Until the Trojan Horse affair, school governors had attracted surprisingly little attention in the media. Perhaps they weren’t seen as exciting enough – after all, if the government didn’t give it much thought, why would it attract media attention?
But governors have always done important work. The difference is that now they are far less supported in their role and subject to far more stringent regulation.
This is reflected by reports that schools are being stripped of their “outstanding” status by Ofsted for failing to close the gap between rich and poor pupils.
In order to do this, the pupil premium was introduced by the coalition government from an idea conceived primarily by the Liberal Democrats. It is now increasing from its current £1.875 billion to £2.5 billion in the 2014-15 financial year. In an average sized secondary school with an average number of pupils on free school meals, this translates at around £200,000 – the equivalent of five full-time teachers. It represents one of the most substantive strategies to combat the gap between rich and poor pupils, an area in which England performs poorly compared to many of its peers.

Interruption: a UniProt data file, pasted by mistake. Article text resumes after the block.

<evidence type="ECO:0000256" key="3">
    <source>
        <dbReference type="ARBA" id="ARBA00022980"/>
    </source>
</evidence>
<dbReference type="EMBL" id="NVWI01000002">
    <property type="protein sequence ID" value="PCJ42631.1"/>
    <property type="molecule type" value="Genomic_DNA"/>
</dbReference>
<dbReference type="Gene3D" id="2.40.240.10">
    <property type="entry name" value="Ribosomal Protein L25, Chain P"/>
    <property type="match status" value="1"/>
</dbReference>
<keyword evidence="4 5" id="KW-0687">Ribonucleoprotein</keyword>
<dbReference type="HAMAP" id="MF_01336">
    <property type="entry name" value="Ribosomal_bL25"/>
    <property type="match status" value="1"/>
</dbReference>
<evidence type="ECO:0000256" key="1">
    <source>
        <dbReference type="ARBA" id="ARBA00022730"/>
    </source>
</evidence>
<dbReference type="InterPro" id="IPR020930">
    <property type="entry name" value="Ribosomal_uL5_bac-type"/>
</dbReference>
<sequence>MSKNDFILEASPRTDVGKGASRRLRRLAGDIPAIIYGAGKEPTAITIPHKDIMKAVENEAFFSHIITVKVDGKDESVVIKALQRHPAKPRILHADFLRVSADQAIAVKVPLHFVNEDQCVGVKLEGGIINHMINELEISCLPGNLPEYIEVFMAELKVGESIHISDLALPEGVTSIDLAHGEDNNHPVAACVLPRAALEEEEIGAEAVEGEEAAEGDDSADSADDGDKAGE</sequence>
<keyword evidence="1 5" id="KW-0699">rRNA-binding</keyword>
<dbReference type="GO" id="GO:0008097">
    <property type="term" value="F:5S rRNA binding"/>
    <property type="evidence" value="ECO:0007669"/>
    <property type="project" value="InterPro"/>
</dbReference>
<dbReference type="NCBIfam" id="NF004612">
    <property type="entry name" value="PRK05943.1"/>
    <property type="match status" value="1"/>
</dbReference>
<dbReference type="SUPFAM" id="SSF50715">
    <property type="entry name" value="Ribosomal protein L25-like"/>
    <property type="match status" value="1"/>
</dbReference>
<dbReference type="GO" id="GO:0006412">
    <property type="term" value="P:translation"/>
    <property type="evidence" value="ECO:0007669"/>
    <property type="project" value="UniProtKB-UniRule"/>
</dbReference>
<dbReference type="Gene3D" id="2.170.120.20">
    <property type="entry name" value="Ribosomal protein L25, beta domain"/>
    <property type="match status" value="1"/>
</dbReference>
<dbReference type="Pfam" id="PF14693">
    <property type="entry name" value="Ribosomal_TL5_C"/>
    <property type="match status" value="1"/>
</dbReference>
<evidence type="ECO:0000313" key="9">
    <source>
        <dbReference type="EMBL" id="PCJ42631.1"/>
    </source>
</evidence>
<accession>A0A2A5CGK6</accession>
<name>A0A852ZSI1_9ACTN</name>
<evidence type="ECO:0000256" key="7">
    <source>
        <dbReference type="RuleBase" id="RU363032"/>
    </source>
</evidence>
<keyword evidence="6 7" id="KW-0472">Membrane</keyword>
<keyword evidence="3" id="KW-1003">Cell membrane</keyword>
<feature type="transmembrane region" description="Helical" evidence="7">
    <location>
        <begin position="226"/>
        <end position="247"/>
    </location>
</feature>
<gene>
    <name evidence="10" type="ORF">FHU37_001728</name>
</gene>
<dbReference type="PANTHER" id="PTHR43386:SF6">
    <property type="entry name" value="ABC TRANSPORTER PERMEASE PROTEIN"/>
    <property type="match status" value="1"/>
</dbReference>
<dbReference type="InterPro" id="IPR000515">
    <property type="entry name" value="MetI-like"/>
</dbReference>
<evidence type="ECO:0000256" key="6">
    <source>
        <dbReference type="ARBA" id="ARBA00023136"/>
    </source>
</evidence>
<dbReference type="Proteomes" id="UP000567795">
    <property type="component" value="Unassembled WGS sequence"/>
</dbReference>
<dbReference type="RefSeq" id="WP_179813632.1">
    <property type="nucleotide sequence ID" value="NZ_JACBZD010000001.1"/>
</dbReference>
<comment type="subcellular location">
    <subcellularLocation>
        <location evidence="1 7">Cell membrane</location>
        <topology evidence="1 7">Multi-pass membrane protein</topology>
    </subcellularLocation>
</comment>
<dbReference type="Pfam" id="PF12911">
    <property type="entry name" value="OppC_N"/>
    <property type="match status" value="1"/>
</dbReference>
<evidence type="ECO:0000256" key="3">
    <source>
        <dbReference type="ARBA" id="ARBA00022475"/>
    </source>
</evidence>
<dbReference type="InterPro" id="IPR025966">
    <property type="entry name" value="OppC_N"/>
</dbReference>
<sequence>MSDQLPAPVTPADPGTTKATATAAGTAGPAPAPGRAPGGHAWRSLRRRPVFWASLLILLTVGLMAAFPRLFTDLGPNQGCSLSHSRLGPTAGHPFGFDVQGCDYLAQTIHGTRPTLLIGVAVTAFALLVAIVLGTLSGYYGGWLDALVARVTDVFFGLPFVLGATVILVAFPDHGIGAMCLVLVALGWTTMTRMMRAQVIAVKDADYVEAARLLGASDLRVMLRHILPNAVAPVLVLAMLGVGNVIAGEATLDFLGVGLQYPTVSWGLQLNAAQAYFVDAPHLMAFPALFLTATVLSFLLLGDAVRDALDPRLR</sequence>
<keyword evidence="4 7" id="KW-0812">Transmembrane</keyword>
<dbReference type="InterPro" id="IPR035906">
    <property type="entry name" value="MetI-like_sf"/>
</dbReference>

One of the key tasks for governors is to monitor how the premium is spent, as well as the more difficult task of monitoring its impact on pupil performance. Following allegations in mid-2013 that schools were misusing the premium to plug holes in budgets, Ofsted has increased its monitoring of governor performance in this area. In its most recent update, it reported that while school leaders were spending the premium more effectively, “weak leadership and governance is still an obstacle in too many schools.”
Grafting not crafting
It is often quite difficult for people outside of England to understand this form of school governance and how it has come about. An emphasis on recruiting school governors from the business sector during the early nineties – which persists today – has gone a long way to creating the idea that the most effective governors are those with a business background.